4. Review your credit report and keep tabs on your credit score
Having good credit opens up a lot of doors when it comes to qualifying for loans, so it’s important to track it. Check your credit score regularly to see where your credit stands. Review your credit report once a year to ensure there are no mistakes or fraudulent activity.
If your credit is in poor shape, there are steps you can take to improve it. But if you’re having trouble turning it around, you can consult a credit counselor for support.
5. Start planning for retirement
No matter your age, it’s never too early (or too late) to start saving for retirement. Talk to your employer about any workplace retirement benefits you have access to. If they offer a retirement plan, consult with HR to set up an account and automate contributions. If your workplace doesn’t offer a retirement plan, you can open an individual retirement account (IRA) online.
Consult a professional, such as a financial advisor, if you have questions or concerns about retirement savings.
6. Continue educating yourself
Financial literacy is a lifelong journey. With each new phase of life, you’ll have new financial situations to navigate. That’s why continuing to educate yourself is an important part of financial success.
The good news is financial education is more accessible than ever. Find podcasts, books, videos, and blogs that cover topics you want to learn about. If you need more guidance, there are professionals—like accountants, credit counselors, and advisors—who are happy to help.
The benefits of becoming financially literate
The benefits of becoming financially literate don’t just appear on your bank statements. It helps you feel confident when making financial decisions, which has a ripple effect on your entire life.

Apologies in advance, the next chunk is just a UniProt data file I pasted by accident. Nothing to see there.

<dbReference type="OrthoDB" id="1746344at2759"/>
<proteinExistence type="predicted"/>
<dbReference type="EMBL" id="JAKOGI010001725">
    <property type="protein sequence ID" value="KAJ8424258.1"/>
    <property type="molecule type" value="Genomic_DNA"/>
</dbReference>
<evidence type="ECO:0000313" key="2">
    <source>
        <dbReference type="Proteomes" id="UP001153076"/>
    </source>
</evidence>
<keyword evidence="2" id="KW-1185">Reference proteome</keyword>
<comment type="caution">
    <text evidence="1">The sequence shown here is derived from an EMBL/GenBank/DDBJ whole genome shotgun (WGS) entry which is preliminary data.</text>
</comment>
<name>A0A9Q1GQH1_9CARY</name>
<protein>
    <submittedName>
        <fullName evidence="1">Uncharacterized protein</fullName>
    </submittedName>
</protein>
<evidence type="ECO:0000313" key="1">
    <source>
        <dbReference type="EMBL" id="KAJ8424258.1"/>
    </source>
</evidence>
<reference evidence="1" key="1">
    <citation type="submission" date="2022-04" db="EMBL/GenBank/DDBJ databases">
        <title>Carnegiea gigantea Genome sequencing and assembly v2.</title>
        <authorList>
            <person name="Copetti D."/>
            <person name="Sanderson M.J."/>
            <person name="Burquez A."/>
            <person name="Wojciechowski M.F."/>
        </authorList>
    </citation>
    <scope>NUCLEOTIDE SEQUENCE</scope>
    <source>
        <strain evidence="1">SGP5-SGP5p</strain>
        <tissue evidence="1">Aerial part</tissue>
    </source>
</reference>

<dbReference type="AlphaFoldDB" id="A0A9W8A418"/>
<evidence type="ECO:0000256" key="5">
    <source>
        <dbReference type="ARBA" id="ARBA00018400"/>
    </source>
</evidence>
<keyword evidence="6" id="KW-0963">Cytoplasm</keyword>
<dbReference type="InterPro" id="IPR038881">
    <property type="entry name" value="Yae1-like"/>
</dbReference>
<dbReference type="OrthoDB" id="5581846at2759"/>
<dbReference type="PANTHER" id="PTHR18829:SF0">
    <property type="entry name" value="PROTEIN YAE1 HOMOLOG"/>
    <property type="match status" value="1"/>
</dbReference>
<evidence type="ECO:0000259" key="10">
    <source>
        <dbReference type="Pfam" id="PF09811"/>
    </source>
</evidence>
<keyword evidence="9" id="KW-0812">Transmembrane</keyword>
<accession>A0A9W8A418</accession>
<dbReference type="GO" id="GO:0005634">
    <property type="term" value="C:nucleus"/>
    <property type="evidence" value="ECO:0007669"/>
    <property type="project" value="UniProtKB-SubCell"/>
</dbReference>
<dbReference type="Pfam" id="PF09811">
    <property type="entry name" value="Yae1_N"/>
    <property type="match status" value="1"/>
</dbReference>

Here are two more benefits of becoming financially literate:
Financial literacy helps you prepare for emergencies
A big tenet of financial literacy is knowing how to prepare for emergencies. Most emergencies have a financial implication, whether that’s a surprise home repair, an unexpected medical bill, or a last-minute plane ticket to be with a loved one.
Getting your budget to a place where you can prioritize savings is a huge financial milestone. When you can weather these emergencies without getting into debt, they become minor inconveniences instead of major setbacks.
Financial literacy helps you reach your goals
Financial literacy gives you the awareness and tools you need to meet your goals. For example, if you know you want to pay for a wedding next year, buy a house in five years, and retire in 35 years, you can use your financial knowledge to implement strategies to work toward each of these goals.
Whether you want to buy a new car, refinance your house, or simply build wealth, being financially literate puts your goals within reach.
Start building financial literacy today
By building your financial literacy, you empower yourself to make confident, well-informed decisions that will benefit you for years to come. It doesn’t matter where you’re starting from. Every step you take towards improving your financial literacy is a step closer to achieving your financial goals.
Written by Cassidy Horton
Cassidy Horton is a finance writer who’s passionate about helping people find financial freedom. With an MBA and a bachelor’s in public relations, her work has been published over a thousand times online by finance brands like Forbes Advisor, The Balance, PayPal, and more. Cassidy is also the founder of Money Hungry Freelancers, a platform that helps freelancers ditch their financial stress.